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Your pets' health

There's a lot that goes into making sure your pet is fit and healthy, and we've worked with registered vet nurses to compile these tips on dealing with unexpected problems as and when they arise.

Common ailments

Diarrhoea

There are a lot of reasons why your cat or dog might be suffering from diarrhoea – often it's not an indicator of serious illness, and is most likely caused by eating the wrong food, or food that has gone off. If your pet is suffering from diarrhoea (without vomiting), but otherwise seems to be in good health, then it can most likely be treated at home without the need of a vet. To get your pet feeling better, feed them small, regular meals that are easy to digest – for a cat, boiled chicken or white fish, and for a dog, chicken, white fish, cottage cheese or plain scrambled egg with rice or white pasta – and be sure to provide them with plenty of fresh drinking water throughout. Stick to the diet for two to three days, slowly reintroducing them to their normal diet over three to five days after that. If your dog or cat appears otherwise unwell, or if they're not improving, then take them to the vet.

Vomiting

There are several reasons why your cat or dog might be feeling nauseated – ranging from having simply eaten the wrong food to more severe illnesses. Signs that your dog is feeling unwell can include lots of drooling, swallowing and licking of the lips. If your cat or dog is showing signs of sickness, then their stomach needs time to rest and recover. They must be given no food at all for 24 hours (no matter how much they ask for it!), and be offered small amounts of water every hour. Be sure that they only take a few sips at a time, though, as a large volume of water at once could cause them to start vomiting again. After 24 hours, if they are no longer vomiting, then, as when recovering from diarrhoea, they can slowly be introduced to a bland diet, fed in small meals at least four times a day. If they show no signs of improvement, or if their condition worsens, take them to a vet. It's important to note that you should never starve a puppy under six months old, or a dog weighing less than 5kg. For cats, never starve a kitten or young cat for more than six hours. In these cases, it may be necessary to contact the vet much sooner.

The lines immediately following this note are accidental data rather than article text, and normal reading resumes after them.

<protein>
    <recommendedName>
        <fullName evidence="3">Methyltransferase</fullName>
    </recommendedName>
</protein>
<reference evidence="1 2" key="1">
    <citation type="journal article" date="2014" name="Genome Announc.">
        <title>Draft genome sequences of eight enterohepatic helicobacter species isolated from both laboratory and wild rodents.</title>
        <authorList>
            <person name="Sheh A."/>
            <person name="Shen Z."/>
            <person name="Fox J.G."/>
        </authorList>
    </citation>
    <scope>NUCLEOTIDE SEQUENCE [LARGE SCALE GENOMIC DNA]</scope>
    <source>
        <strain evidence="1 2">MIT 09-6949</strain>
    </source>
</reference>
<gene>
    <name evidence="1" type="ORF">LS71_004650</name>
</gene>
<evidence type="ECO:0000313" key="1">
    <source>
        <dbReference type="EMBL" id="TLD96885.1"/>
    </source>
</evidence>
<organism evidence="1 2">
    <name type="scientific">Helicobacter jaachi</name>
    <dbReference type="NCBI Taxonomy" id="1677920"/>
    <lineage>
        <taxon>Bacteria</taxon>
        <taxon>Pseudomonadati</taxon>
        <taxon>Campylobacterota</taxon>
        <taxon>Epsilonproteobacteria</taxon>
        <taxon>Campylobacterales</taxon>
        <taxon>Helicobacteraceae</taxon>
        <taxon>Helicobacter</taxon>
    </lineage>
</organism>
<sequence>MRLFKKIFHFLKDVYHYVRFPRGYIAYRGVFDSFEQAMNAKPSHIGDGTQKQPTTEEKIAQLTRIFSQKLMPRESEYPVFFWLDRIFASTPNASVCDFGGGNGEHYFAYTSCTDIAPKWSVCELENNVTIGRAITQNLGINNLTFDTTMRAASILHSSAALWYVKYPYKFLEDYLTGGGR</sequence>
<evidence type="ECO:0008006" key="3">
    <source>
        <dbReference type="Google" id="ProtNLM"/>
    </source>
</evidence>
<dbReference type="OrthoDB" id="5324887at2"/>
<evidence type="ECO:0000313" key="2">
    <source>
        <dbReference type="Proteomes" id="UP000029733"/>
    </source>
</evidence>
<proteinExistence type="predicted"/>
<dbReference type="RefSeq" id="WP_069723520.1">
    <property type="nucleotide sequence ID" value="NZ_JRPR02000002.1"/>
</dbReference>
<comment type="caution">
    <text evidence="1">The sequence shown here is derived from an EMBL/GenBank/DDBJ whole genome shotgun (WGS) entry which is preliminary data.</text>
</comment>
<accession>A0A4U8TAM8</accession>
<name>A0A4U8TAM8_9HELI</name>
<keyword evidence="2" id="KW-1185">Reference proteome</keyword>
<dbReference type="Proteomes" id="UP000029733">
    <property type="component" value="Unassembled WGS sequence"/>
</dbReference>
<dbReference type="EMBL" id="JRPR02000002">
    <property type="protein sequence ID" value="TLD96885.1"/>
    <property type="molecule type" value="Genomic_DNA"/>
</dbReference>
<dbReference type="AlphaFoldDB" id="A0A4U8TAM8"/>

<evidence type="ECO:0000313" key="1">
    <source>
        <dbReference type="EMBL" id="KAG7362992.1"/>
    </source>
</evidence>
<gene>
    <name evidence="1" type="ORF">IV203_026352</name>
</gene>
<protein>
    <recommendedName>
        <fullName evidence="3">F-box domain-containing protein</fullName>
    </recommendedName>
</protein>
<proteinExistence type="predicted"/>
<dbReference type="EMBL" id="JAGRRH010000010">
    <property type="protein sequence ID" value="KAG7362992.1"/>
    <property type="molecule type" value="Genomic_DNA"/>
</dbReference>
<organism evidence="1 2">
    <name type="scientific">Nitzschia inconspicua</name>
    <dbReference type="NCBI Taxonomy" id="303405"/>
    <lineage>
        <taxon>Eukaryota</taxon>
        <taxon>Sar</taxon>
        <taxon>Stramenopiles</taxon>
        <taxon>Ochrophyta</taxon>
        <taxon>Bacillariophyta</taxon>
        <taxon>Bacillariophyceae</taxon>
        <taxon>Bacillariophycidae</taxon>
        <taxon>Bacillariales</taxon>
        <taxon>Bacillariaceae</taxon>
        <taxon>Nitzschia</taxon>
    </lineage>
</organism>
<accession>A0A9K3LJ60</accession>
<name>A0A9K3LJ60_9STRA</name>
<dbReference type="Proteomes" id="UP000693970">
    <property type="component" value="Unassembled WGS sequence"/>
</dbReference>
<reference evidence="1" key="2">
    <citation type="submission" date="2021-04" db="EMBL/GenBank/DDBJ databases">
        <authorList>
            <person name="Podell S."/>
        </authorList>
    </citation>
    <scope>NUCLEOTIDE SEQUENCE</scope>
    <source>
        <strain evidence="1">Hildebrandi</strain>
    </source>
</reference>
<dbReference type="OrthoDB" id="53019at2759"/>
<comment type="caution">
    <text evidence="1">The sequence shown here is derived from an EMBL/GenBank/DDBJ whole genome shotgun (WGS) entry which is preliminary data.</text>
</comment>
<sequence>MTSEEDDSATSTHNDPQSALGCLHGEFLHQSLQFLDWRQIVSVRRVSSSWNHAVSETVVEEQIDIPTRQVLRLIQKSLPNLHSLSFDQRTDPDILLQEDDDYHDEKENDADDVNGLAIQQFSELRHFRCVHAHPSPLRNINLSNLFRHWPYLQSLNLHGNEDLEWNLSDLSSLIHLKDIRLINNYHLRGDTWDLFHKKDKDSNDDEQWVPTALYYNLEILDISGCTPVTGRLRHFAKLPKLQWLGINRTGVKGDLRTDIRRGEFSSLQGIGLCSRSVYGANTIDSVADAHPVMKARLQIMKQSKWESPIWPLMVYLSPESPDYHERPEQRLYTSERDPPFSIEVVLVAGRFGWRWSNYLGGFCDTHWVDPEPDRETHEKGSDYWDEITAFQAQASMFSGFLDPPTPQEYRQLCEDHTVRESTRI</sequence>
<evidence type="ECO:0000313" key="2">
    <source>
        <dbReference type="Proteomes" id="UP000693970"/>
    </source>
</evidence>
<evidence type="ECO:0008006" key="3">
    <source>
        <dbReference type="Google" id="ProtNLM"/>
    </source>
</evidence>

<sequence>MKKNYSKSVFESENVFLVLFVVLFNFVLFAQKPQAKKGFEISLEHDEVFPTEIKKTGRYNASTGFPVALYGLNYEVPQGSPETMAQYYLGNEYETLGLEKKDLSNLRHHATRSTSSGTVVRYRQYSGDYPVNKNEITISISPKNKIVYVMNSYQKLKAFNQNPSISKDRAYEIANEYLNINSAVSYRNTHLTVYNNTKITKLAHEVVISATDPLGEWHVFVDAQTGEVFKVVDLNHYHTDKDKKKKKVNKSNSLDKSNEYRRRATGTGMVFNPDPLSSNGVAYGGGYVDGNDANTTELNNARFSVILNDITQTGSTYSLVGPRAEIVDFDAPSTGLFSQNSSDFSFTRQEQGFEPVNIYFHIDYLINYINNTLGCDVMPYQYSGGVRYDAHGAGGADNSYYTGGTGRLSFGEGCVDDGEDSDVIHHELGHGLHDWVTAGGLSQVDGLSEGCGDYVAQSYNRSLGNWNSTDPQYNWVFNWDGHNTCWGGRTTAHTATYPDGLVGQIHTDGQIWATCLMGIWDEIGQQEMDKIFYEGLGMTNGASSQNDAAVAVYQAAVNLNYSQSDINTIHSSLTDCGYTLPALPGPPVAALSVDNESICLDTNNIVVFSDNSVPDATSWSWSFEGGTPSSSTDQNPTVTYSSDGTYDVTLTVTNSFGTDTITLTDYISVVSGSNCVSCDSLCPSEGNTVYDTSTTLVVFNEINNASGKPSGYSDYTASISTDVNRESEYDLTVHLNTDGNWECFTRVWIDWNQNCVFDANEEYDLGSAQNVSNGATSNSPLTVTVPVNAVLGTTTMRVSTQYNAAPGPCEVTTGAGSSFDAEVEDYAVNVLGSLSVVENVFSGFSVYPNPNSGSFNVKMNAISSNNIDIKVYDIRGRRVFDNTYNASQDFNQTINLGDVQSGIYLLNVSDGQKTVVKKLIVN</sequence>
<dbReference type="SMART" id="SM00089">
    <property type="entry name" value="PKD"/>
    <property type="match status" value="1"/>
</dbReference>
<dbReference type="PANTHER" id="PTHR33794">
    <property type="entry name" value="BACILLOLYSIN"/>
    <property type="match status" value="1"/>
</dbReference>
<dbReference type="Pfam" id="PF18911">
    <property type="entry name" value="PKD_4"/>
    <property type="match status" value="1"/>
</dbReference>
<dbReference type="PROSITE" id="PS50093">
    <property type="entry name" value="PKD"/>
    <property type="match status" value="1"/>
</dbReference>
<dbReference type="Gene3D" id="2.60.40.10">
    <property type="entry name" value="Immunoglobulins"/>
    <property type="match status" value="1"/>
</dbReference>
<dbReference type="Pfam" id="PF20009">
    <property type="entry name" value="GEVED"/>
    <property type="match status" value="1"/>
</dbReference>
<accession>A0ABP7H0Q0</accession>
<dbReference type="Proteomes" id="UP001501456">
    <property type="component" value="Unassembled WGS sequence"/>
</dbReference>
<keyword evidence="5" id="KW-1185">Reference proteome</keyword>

Wounds

Whatever your dog or cat's lifestyle, there is always the risk of cuts, scrapes, bruises or other injuries. These can happen through fighting – a common problem if your pet hasn't been neutered – during walks or when your pet is playing. Accidents happen, so it's important to know how to deal with any injuries.

In the event of a minor injury, if the wound is bleeding, use a clean, dry cloth (such as a tea towel) to apply pressure until it stops – this should take around 10 or 15 minutes. If the bleeding doesn't stop, or if the injury appears more severe, take your pet to the vet immediately. Once the bleeding has stopped, examine the wound – if there are any objects in the wound, such as glass or large splinters, then they will need to be removed by a vet. If the wound is clear, wash with a saline solution (one teaspoon of salt in a pint of cooled boiled water). Gently blot the wound dry – if it's a small injury, it's best to leave it uncovered; if the wound is large, contact your veterinary surgeon immediately. It's also important to ensure your pet doesn't lick the injury as this can cause irritation or infection, so it may be a good idea to invest in a wound collar.

Injury aftercare

Clean the wound once or twice a day with a saline solution until it starts to heal. If the injury shows any signs of infection, such as swelling, heat or pain, take your cat or dog to the vet immediately.

Other useful pages

Looking after cats

Just got a new pet? Our guide offers some tips on basic care such as grooming, feeding and vaccinations to make sure your cat is happy and healthy.

Looking after dogs

From vet check-ups to toilet training, feeding and more, here's some information about making sure your dog is happy and well cared for.

Exercising your pet

Exercise is an important part of your pet's life – whether that's to prevent obesity or boredom. Here's what you need to know about keeping your cat or dog fit.

Vaccinations and worming

Prevention is better than cure – make sure your pet's vaccinations are up to date and your pet is well protected from parasites.

Expert advice available 24/7

vetfone™ is a 24/7 helpline that provides expert advice from nurses qualified with the Royal College of Veterinary Surgeons. If your pet has a medical emergency, or you need reassurance on grooming, feeding or general advice, vetfone™ is there to help. vetfone™ is provided at no additional cost with all Tesco Bank Pet Insurance policies.

You can call the vetfone™ freephone* number on 0800 197 4949. *Standard network charges apply. Mobiles may be higher. Please check with your operator.

Important information

KEY PRODUCT INFORMATION

Tesco Bank Pet Insurance is arranged, administered and underwritten by Royal & Sun Alliance Insurance plc.

vetfone™ is provided by Vetsdirect Ltd.

Conditions that apply to your policy:

  • You must have your dog vaccinated against distemper, hepatitis, leptospirosis and parvovirus; your cat vaccinated against infectious enteritis, cat flu and feline leukaemia.
  • If your pet isn’t vaccinated, we won’t pay any claims that result from any of the above illnesses, unless the vaccination has failed.
  • We don't pay for home visits or visits to your vet outside of normal surgery hours for treatment unless your vet considers your pet can't be moved or couldn't wait until normal surgery hours to be seen.